Today is the fiftieth anniversary of the assassination of President John F. Kennedy. Kennedy was before my time; the earliest president I remember is Carter, and I do not have the sort of emotional connection to his presidency and his death that someone of the previous generation, who lived through it, might. To me, President Kennedy is a matter of history. Looking back, he does not seem to have been an especially good president. He wasn’t a bad one, but his administration seemed to have lacked accomplishments when compared to his aspirations. Kennedy, perhaps, belongs somewhere in the middle, maybe a little higher than most. As the myth of Camelot fades into the past, Kennedy’s standing,as ranked by historians, has been steadily dropping, while some presidents who were less glamorous but more accomplished, such as Eisenhower, have risen. There may be justice in that.
And yet, there is something to John F. Kennedy and his aspirations. Kennedy had a way of expressing a sort of optimism about the country he served, a way of telling his fellow Americans that they were capable of doing more, of being better people. Kennedy appealed to what was best in us in a way that no president since, except possibly for Reagan, could. Perhaps that is the most important role a president can play, to be a sort of national cheerleader.
In a strange sort of way, being assassinated was the best thing that could have happened to Kennedy. If he had lived, he never would have been held in such high esteem for so long. A hard fought re-election campaign and, assuming he won, a second term might have tarnished his image. Increasing US involvement in Vietnam might have made him as unpopular as Johnson by 1968. Of course, Kennedy might not have made the same mistakes as Johnson did, but he might have made other mistakes all his own. An elderly Kennedy past his prime might have been as unattractive as his brother Ted. Because he was cut down while he was still relatively popular, the public never had a chance to be disillusioned. The promise is always more enticing than the realization.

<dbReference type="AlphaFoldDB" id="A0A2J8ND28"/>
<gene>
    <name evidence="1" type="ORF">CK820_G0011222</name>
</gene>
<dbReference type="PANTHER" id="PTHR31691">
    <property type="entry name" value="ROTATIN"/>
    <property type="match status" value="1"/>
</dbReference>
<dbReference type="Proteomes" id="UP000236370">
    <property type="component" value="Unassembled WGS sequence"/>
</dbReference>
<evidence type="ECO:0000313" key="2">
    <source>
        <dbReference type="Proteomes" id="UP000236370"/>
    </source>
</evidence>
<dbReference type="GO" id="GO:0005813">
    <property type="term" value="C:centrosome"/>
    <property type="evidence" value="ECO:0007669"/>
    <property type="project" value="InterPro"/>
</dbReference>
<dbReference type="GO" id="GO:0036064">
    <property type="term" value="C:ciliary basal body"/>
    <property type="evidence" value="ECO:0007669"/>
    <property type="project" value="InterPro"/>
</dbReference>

Maybe the assassination was good for his posthumous reputation, but it was not good for the country. Kennedy’s murder shocked the nation in a way that Garfield’s and McKinley‘s didn’t. Perhaps this was because it happened in the television age. It is one thing to read about an event, quite another to see it. Then too, neither man was as much in the public eye as Kennedy. Lincoln’s assassination was traumatic, but it occurred at the end of the most traumatic period in American history. Shocking as it was, I wonder if many Americans had become somewhat numbed by the horrors of the Civil War. Kennedy’s assassination came at a time in which the United States was prosperous and at peace. It must have seemed completely unexpected to the American people.
I am not sure if there will be much notice taken of the assassination by 2063. By then, no one will be alive who remembers the event and it may be that it will pass into the mists of history. I hope that we will not have a fifth assassination to remember. I may not like Barack Obama very much, and I can’t tell what I might think of his successors, but I would hate to see the country have to go through something like what happened on November 22, 1963.
- ‘Our President Is Dead’: How The Post reacted to John F. Kennedy’s assassination (washingtonpost.com)
- 50 Years Later: Remembering the Assassination of President John F. Kennedy (ijreview.com)
- Reader memories: Assassination of President John F. Kennedy (tauntongazette.com)
- Reader memories: Assassination of President John F. Kennedy (heraldnews.com)
- What is the True Story about President John F. Kennedy (conservativeread.com)
- Remembering President John F. Kennedy 50 Years Later (kvil.cbslocal.com)